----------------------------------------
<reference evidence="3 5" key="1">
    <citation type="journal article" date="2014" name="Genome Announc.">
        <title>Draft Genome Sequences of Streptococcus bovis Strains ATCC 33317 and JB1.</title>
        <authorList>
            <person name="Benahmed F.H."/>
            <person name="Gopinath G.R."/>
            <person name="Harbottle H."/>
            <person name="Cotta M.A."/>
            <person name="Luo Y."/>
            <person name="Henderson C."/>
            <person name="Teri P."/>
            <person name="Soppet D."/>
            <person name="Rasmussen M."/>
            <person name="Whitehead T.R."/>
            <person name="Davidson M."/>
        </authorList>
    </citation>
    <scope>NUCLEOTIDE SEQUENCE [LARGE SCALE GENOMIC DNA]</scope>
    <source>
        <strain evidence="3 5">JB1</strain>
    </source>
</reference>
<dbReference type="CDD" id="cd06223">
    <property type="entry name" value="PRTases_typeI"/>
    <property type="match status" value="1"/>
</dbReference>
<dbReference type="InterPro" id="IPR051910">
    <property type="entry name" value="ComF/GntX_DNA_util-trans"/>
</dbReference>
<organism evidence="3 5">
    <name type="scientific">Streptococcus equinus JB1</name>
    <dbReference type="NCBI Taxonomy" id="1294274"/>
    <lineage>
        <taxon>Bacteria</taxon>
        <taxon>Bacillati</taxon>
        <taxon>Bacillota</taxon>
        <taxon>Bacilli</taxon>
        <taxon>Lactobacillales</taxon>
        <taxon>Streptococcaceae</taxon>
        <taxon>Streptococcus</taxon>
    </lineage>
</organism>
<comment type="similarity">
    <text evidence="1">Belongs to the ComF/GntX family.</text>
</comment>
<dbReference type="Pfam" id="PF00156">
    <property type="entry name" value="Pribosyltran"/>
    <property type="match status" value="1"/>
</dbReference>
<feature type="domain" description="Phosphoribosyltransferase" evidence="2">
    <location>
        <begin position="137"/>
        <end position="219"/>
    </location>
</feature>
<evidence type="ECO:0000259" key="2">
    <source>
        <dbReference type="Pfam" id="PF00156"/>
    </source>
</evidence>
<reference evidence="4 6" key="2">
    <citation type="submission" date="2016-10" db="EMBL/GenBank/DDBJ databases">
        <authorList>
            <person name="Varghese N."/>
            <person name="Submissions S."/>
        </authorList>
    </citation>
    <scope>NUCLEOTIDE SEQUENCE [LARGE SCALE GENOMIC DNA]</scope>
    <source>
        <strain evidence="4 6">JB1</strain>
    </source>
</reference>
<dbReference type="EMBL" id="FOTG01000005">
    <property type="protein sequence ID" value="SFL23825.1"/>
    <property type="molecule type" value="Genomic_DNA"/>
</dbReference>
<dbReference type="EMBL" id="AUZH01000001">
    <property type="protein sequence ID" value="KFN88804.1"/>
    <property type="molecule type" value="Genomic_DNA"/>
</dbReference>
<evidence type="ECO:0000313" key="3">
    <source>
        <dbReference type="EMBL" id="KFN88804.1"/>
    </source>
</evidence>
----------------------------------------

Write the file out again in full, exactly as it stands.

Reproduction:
<reference evidence="3 5" key="1">
    <citation type="journal article" date="2014" name="Genome Announc.">
        <title>Draft Genome Sequences of Streptococcus bovis Strains ATCC 33317 and JB1.</title>
        <authorList>
            <person name="Benahmed F.H."/>
            <person name="Gopinath G.R."/>
            <person name="Harbottle H."/>
            <person name="Cotta M.A."/>
            <person name="Luo Y."/>
            <person name="Henderson C."/>
            <person name="Teri P."/>
            <person name="Soppet D."/>
            <person name="Rasmussen M."/>
            <person name="Whitehead T.R."/>
            <person name="Davidson M."/>
        </authorList>
    </citation>
    <scope>NUCLEOTIDE SEQUENCE [LARGE SCALE GENOMIC DNA]</scope>
    <source>
        <strain evidence="3 5">JB1</strain>
    </source>
</reference>
<dbReference type="CDD" id="cd06223">
    <property type="entry name" value="PRTases_typeI"/>
    <property type="match status" value="1"/>
</dbReference>
<dbReference type="InterPro" id="IPR051910">
    <property type="entry name" value="ComF/GntX_DNA_util-trans"/>
</dbReference>
<organism evidence="3 5">
    <name type="scientific">Streptococcus equinus JB1</name>
    <dbReference type="NCBI Taxonomy" id="1294274"/>
    <lineage>
        <taxon>Bacteria</taxon>
        <taxon>Bacillati</taxon>
        <taxon>Bacillota</taxon>
        <taxon>Bacilli</taxon>
        <taxon>Lactobacillales</taxon>
        <taxon>Streptococcaceae</taxon>
        <taxon>Streptococcus</taxon>
    </lineage>
</organism>
<comment type="similarity">
    <text evidence="1">Belongs to the ComF/GntX family.</text>
</comment>
<dbReference type="Pfam" id="PF00156">
    <property type="entry name" value="Pribosyltran"/>
    <property type="match status" value="1"/>
</dbReference>
<feature type="domain" description="Phosphoribosyltransferase" evidence="2">
    <location>
        <begin position="137"/>
        <end position="219"/>
    </location>
</feature>
<evidence type="ECO:0000259" key="2">
    <source>
        <dbReference type="Pfam" id="PF00156"/>
    </source>
</evidence>
<reference evidence="4 6" key="2">
    <citation type="submission" date="2016-10" db="EMBL/GenBank/DDBJ databases">
        <authorList>
            <person name="Varghese N."/>
            <person name="Submissions S."/>
        </authorList>
    </citation>
    <scope>NUCLEOTIDE SEQUENCE [LARGE SCALE GENOMIC DNA]</scope>
    <source>
        <strain evidence="4 6">JB1</strain>
    </source>
</reference>
<dbReference type="EMBL" id="FOTG01000005">
    <property type="protein sequence ID" value="SFL23825.1"/>
    <property type="molecule type" value="Genomic_DNA"/>
</dbReference>
<dbReference type="EMBL" id="AUZH01000001">
    <property type="protein sequence ID" value="KFN88804.1"/>
    <property type="molecule type" value="Genomic_DNA"/>
</dbReference>
<evidence type="ECO:0000313" key="3">
    <source>
        <dbReference type="EMBL" id="KFN88804.1"/>
    </source>
</evidence>